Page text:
Mark Steyn on regime uncertainty and the rule of law:
Functioning societies depend on agreed rules. If you want to open a business, you do it in Singapore or Ireland, because the rules are known to all parties. You don’t go to Sudan or Zimbabwe, where the rules are whatever the state’s whims happen to . . . → Read More: Mark Steyn Does F. A. Hayek
A phat jam from Russ Roberts & Co. Download the song here.
Hat Tip: CafeHayek. Listen to Russ Roberts’ weekly EconTalk podcast here.
A few notes. Hayek frequently introduced himself as “Hayek — as in High Explosives”. If I made a change, I might add that to the intro.
And Hayek’s friends called him . . . → Read More: The Hayek vs. Keynes Rap — “Fear the Boom and Bust”
It’s deja vu all over again.
This whole thing is well worth reading. But let’s start with The Quote of The Day:
One of the reasons the Federal Reserve gets so much good press is that it’s publishing most of it itself.
Hanke takes on that topic in the second section of his article. But the guts of the piece come . . . → Read More: Hanke Detonates Bernanke on Fed Policy
William White — the economists who saw the future — weighs in on what can be done to fix macroeconomics.
In the section I excerpt below White explains how modern macro will remain broken without inclusion of the economic insights of Nobel winning macroeconomist Friedrich Hayek — work White discusses under the label of “Austrian . . . → Read More: William White — Getting Macro Back on Track
A leverage cycle lies at the heart of Friedrich Hayek’s account of the business cycle, as laid out in Hayek’s Monetary Theory and the Trade Cycle. Heterogeneous agents, asymmetric knowledge, and other limits to markets are bound up in Hayek’s account. (In fact, Hayek’s macroeconomic work on the division of knowledge in the context of . . . → Read More: Leverage Cycle Modeling & Hayekian Macro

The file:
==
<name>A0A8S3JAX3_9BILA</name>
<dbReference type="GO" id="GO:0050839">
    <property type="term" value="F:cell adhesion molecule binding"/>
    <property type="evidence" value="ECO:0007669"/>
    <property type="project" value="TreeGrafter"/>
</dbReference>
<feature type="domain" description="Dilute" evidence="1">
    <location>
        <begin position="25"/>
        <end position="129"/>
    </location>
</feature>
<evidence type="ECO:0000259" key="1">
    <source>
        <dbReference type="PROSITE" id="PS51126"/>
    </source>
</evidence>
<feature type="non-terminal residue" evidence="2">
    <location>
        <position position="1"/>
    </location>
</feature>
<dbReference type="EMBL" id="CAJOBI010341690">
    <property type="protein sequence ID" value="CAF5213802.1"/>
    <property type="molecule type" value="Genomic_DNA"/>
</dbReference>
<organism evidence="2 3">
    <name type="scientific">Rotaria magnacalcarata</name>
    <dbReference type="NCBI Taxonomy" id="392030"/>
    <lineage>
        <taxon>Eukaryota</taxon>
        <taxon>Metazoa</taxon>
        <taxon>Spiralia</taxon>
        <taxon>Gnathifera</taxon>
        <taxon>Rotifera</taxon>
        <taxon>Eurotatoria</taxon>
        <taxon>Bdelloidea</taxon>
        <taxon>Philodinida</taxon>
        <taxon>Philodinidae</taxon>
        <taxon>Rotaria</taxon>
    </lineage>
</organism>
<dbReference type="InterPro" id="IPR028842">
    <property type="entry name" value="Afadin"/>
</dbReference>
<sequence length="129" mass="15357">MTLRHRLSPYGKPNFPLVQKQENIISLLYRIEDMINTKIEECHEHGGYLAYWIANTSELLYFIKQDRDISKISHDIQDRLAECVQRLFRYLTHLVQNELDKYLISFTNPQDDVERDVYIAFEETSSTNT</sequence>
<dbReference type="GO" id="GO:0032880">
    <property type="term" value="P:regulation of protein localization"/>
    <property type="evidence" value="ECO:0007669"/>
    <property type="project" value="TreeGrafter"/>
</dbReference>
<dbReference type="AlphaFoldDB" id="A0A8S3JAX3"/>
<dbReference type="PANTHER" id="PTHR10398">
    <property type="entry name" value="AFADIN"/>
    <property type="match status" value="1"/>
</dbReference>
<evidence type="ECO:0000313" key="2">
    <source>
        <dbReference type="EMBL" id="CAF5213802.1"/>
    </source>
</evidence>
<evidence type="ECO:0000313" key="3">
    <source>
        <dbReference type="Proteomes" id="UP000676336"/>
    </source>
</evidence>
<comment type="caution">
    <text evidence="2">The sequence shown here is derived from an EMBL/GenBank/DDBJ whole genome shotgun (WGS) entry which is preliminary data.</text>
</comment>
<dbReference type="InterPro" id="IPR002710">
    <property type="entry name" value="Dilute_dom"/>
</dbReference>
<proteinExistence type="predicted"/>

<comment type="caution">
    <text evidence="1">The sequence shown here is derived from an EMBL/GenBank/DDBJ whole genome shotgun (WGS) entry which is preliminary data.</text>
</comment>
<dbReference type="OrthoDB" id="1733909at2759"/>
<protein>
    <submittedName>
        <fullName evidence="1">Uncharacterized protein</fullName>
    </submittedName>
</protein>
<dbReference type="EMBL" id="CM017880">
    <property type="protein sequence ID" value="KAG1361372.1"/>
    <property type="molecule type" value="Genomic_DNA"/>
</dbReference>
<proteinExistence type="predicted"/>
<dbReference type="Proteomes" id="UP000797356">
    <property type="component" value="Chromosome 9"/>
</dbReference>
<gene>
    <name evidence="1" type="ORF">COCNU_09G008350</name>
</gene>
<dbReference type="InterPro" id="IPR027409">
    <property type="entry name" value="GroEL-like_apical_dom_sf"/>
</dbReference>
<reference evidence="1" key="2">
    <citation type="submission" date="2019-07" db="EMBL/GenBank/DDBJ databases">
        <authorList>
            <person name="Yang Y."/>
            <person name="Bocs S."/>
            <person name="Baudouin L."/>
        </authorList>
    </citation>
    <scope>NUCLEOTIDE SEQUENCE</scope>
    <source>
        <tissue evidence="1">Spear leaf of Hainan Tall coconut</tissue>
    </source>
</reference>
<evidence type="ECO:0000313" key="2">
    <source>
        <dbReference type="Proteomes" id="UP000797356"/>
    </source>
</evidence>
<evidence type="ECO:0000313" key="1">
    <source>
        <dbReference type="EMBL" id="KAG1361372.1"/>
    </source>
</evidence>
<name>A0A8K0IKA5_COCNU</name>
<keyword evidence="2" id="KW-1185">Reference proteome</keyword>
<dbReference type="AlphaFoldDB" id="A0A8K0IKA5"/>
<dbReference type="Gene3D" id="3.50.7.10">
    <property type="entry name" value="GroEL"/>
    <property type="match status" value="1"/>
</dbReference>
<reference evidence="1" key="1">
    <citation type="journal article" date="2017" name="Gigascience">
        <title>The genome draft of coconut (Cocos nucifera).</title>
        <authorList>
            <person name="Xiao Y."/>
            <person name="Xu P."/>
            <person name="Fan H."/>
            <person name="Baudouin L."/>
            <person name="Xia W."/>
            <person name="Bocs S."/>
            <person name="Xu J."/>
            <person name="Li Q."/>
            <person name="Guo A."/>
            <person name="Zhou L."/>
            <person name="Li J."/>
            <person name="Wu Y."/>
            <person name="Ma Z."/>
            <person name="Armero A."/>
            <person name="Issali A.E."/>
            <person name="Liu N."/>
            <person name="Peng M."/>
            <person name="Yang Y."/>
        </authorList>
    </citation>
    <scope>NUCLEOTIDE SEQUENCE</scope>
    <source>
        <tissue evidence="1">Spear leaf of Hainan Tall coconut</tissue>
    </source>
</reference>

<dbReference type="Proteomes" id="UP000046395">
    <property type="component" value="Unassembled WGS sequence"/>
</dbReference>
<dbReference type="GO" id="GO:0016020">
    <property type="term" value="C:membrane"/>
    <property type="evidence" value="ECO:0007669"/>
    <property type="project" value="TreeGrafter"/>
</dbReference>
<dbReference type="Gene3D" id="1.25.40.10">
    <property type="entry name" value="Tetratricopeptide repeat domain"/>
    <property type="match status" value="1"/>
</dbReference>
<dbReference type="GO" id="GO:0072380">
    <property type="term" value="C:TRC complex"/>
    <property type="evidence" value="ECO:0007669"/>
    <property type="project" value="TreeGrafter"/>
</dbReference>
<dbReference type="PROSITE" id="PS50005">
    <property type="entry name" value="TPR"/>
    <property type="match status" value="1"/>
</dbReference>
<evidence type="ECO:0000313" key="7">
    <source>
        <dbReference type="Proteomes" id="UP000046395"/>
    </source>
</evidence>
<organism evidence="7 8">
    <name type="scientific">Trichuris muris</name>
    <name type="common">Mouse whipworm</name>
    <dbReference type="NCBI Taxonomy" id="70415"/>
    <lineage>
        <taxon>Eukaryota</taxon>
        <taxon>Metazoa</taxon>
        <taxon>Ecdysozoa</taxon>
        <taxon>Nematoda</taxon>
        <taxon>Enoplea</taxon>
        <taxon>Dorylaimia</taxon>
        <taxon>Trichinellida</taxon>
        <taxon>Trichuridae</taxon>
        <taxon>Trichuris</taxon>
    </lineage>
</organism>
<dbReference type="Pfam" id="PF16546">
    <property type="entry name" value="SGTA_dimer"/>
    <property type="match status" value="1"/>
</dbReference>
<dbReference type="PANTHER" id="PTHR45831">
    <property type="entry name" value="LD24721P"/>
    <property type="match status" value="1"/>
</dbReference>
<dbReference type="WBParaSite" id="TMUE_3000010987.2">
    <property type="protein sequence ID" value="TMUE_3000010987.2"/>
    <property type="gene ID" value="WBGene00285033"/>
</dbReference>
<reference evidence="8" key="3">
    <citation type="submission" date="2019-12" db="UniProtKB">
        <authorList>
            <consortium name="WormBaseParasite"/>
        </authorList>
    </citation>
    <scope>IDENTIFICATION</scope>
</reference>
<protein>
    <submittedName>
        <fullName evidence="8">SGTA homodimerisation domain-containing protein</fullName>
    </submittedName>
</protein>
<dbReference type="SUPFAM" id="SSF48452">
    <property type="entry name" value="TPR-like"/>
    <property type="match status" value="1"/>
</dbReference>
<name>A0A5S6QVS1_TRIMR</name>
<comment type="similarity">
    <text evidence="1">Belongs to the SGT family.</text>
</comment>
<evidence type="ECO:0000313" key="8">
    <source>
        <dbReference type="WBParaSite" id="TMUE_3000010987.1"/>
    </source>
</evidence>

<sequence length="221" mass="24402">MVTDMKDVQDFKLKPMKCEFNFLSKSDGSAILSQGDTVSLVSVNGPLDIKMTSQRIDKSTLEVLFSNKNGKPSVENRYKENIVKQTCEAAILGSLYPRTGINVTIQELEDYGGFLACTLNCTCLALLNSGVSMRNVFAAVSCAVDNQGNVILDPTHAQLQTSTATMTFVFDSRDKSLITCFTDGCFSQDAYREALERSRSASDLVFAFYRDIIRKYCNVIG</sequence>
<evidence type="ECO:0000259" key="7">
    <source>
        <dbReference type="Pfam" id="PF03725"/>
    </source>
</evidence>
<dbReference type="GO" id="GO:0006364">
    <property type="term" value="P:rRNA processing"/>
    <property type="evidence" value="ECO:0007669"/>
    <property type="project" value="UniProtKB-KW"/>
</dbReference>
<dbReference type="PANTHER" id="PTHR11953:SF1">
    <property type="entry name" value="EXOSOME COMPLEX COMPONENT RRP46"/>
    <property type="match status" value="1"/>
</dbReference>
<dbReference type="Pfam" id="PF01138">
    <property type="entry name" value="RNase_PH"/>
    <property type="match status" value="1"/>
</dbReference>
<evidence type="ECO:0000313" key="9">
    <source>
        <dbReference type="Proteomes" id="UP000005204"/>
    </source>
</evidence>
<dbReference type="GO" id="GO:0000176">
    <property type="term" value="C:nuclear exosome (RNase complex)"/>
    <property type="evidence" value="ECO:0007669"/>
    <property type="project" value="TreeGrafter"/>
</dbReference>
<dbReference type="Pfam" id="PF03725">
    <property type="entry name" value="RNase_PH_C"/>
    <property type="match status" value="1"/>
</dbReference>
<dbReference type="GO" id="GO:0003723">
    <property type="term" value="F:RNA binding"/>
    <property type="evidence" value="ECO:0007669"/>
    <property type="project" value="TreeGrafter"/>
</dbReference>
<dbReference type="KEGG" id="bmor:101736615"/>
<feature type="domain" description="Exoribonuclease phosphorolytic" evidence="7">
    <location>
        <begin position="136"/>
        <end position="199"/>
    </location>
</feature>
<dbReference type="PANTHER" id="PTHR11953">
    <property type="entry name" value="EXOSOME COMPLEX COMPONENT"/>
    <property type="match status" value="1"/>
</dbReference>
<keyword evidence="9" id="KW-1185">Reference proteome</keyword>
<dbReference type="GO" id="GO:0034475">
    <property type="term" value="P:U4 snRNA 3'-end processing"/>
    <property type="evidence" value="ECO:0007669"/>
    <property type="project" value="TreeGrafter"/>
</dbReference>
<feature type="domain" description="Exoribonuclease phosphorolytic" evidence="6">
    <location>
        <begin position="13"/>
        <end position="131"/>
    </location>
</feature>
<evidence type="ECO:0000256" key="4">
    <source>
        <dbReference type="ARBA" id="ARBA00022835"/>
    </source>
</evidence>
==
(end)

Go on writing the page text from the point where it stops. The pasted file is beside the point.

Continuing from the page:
New to the Internet — “What Price a Planned Economy” by F. A. Hayek, originally published April, 1938 in the Contemporary Review of London. Remarkably, many of the issues at hand are as fresh as today’s news columns:
in the direction of economic activity, say of transport, or industrial planning, the interests to be reconciled . . . → Read More: “What Price a Planned Economy?” by F. A. Hayek
puts his dark magic to work explicating Labour man / Hegel expert Raymond Plant on Friedrich Hayek and “neoliberalism”. Quotable:
An increase in state power has always been the inner logic of neoliberalism, because, in order to inject markets into every corner of social life, a government needs to be highly invasive. Health, education and . . . → Read More: Lefty Spinmeister John Gray
Intellectuals and Society.
Hayek’s The Road to Serfdom is currently #459 among all books sold at Amazon.com.
Week after week throughout 2009 Hayek’s perennial bestseller was among Amazon’s top 1,000 best sellers, most usually in the #200 – #600 range.
A most remarkable achievement.
Gene Epstein — Requiem for a Failed Messiah:
a bona fide economist, or even just a noneconomist with common sense, would have realized that the Soviet Union was not producing “gross national product” to begin with, much less price-adjusted GNP. In the Soviet system of nonmarket prices, with no capital markets and no competition in . . . → Read More: Paul Samuelson – Master of Economics With the Net Down
Call for Papers: “The Sixth Annual Meeting of the Chinese Hayek Society,” Shue Yan University, Hong Kong, August 6-7, 2010
The Chinese Hayek Society will organize its sixth annual meeting at Shue Yan University in Hong Kong on August 6-7, 2010. The theme of the conference is “The Relevance of F.A. Hayek on China’s Economy . . . → Read More: CALL FOR PAPERS: The Chinese Hayek Society, Aug. 6-7, 2010